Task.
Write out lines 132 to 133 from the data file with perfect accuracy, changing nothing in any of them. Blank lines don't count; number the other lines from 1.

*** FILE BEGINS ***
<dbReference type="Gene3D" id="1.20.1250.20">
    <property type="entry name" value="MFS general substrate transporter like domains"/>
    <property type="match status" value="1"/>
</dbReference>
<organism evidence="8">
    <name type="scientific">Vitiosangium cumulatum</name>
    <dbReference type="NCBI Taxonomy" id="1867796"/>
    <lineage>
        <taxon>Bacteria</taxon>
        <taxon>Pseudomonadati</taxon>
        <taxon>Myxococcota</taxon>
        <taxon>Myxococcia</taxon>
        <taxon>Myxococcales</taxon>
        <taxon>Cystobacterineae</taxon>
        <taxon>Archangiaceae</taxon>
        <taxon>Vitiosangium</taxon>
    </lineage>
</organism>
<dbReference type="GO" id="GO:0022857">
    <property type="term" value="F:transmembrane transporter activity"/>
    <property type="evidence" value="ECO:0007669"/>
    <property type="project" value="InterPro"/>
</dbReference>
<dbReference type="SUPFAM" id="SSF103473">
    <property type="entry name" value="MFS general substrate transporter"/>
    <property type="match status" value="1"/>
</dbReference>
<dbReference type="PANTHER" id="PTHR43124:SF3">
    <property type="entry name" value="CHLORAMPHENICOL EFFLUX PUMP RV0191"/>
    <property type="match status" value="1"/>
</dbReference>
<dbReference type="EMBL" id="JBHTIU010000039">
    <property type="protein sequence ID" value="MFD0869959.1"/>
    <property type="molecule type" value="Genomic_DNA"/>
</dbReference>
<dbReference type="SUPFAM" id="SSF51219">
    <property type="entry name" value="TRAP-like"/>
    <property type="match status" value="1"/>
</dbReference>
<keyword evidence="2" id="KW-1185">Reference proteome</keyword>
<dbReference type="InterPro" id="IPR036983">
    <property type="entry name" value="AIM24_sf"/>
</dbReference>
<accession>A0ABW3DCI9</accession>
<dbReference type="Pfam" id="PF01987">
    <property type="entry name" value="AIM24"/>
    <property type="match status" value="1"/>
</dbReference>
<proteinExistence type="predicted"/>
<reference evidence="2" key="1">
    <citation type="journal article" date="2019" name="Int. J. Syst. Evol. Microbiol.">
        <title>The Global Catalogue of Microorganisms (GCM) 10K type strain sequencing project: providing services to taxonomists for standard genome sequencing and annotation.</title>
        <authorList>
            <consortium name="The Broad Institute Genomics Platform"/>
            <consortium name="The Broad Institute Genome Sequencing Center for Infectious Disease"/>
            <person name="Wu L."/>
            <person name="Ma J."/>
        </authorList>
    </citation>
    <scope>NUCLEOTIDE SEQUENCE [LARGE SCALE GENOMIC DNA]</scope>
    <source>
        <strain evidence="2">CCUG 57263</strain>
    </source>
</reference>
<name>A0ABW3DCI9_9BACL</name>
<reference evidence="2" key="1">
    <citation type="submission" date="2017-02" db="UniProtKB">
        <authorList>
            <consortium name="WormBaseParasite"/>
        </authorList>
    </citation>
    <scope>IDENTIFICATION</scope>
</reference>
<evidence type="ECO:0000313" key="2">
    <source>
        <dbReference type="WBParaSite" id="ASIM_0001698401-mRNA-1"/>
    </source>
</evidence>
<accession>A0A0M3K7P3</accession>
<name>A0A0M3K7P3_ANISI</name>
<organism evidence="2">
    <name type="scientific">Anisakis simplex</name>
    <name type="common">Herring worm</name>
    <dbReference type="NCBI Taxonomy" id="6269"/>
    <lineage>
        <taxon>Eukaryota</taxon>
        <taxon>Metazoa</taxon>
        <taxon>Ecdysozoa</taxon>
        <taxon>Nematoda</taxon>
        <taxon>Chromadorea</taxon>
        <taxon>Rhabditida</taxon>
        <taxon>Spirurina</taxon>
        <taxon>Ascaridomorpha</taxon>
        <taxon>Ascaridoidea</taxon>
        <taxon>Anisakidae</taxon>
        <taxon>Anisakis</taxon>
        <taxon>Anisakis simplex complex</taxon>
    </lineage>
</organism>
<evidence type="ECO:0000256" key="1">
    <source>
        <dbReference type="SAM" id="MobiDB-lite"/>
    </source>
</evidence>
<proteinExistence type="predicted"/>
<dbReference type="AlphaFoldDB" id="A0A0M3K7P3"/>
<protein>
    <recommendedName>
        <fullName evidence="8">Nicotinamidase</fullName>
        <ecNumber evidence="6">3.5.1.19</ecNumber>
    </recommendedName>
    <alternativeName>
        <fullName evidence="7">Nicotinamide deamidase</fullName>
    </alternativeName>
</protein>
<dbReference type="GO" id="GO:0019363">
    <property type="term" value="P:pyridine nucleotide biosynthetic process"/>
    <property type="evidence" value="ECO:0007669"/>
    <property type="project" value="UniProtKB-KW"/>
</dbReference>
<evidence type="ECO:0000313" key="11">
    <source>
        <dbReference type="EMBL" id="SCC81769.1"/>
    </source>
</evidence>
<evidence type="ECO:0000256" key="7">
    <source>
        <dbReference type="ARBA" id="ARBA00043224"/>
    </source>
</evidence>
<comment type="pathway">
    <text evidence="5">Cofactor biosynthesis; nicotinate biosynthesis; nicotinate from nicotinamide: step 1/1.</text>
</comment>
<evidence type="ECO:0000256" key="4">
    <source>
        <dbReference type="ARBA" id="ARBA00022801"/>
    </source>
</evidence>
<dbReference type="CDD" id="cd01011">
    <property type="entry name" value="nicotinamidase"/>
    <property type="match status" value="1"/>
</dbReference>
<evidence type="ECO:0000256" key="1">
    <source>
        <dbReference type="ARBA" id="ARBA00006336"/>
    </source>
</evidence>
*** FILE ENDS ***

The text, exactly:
    <text evidence="5">Cofactor biosynthesis; nicotinate biosynthesis; nicotinate from nicotinamide: step 1/1.</text>
</comment>